No accident would befal them !

Mr Crossley then delivered a brief address to the assembled crowd at the laying of the foundation stone.

           

 

He thanked them sincerely for the memento they had given him of that interesting event, which had brought him to Newcastle. He had no doubt that to some present, the ceremony which had just been performed was unmeaning and uninteresting. It would certainly be unmeaning to apply such a ceremony to private dwellings, or to buildings to be erected for inferior purposes than those to which that church would be devoted. It was to be set apart for the worship of Almighty God, and it was to be hoped that many, very many, would from time to time listen to the Word of God, to be proclaimed within its walls. It was to be hoped that many sinners would be converted and many saints edified, and that great good by its erection would result to the town and neighbourhood. (Hear! Hear!)

Taking that view of the ceremony, it was full of meaning and interest. Mr Crossley said he must just add a few words for the sake of the workmen who were present. He would like them to enter into the spirit of their work, and while engaged in it to bear in mind the purpose to which the edifice was to be applied. He trusted that it would not be the case-as too often happened - that the name of God would ever be once taken in vain, by any one of the workman, and he also trusted that their lives would be protected, and that 'no accident of any kind would befal them. He hoped that the workmen would excercise care in the construction of their scaffolding, and not be indifferent to the safety of themselves and others; and that the topstone would be laid with shouting and congratulation. (Hear! Hear!) He had felt much pleased at receiving the invitation of the committee to perform that ceremonial, he was also much pleased to see that so noble a sum had been subscribed towards the building fund, and he trusted that by the time of its completion other sums would be there forthcoming, in order that the church might be opened free of all incumbrance, for he thought that of all places it was most objectionable to have a debt upon a place of worship (Applause.)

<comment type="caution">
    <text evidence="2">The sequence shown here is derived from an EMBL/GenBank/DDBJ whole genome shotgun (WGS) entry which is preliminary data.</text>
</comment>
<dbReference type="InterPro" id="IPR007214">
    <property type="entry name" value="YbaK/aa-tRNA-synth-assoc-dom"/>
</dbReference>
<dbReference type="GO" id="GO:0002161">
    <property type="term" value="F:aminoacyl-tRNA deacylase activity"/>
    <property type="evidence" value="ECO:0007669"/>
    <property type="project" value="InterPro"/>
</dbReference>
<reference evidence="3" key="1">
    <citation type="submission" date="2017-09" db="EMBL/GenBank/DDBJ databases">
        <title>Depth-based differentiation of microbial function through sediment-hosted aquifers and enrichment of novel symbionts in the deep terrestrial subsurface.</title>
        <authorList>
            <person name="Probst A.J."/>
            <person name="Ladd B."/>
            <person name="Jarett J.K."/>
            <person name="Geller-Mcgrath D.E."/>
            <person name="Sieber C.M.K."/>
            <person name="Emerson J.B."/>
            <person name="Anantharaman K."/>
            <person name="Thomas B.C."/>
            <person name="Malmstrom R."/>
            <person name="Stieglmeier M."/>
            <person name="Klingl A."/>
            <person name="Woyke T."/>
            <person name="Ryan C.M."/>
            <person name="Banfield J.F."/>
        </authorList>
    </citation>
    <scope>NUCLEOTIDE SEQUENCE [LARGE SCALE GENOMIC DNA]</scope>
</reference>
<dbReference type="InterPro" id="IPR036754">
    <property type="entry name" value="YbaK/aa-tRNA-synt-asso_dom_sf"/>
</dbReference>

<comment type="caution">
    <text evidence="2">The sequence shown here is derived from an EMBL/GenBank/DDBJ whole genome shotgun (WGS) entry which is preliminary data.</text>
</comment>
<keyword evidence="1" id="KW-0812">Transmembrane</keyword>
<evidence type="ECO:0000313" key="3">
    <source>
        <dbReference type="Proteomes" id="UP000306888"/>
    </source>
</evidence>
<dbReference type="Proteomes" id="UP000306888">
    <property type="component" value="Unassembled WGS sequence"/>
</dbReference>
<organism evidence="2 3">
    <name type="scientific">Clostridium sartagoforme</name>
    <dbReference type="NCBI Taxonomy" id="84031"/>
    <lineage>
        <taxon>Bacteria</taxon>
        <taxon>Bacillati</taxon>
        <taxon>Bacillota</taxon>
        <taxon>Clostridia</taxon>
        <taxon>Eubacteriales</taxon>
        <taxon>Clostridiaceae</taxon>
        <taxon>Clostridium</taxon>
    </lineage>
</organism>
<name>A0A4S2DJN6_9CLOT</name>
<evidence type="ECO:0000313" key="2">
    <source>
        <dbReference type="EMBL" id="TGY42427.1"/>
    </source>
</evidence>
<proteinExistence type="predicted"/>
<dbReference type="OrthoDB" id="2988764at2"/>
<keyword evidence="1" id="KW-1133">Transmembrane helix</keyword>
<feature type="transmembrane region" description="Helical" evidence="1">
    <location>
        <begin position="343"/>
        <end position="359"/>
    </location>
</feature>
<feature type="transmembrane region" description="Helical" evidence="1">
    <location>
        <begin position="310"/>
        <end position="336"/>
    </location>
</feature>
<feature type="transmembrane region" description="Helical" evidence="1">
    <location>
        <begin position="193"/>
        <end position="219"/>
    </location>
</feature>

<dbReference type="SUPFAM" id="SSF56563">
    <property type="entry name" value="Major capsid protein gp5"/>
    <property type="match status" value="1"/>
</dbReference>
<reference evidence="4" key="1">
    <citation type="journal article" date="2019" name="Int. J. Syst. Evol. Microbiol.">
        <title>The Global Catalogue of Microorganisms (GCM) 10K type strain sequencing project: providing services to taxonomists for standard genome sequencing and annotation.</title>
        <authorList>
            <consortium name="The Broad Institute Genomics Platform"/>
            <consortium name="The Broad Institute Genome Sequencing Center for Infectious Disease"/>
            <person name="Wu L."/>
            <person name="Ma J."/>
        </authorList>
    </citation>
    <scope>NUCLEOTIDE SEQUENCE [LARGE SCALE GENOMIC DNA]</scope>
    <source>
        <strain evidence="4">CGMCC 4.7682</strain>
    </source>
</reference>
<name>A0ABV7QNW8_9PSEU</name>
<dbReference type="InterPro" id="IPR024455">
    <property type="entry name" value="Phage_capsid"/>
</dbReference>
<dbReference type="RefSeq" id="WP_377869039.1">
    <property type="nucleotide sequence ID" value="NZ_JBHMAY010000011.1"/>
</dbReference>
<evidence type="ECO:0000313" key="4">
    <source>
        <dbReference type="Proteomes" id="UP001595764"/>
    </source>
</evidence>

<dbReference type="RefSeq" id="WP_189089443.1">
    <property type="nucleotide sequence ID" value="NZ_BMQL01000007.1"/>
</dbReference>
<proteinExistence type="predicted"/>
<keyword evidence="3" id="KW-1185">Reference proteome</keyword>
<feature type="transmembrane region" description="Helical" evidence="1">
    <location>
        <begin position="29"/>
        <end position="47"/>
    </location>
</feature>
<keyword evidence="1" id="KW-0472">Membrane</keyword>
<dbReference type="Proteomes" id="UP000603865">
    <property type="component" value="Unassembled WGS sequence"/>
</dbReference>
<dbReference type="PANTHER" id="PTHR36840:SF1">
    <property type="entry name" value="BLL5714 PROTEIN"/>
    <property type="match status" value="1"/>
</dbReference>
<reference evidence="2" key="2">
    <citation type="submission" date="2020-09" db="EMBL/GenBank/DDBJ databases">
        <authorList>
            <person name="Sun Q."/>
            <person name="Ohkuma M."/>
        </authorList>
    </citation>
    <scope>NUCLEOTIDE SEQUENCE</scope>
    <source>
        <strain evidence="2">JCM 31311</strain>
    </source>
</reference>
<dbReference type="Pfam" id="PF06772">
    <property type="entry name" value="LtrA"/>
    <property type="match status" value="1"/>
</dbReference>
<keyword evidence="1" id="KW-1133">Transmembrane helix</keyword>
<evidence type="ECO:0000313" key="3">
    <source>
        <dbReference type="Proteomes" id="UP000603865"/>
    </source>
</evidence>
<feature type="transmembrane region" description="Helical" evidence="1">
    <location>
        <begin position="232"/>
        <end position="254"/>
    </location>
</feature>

Postcard showing King Street ahead with the Church on the right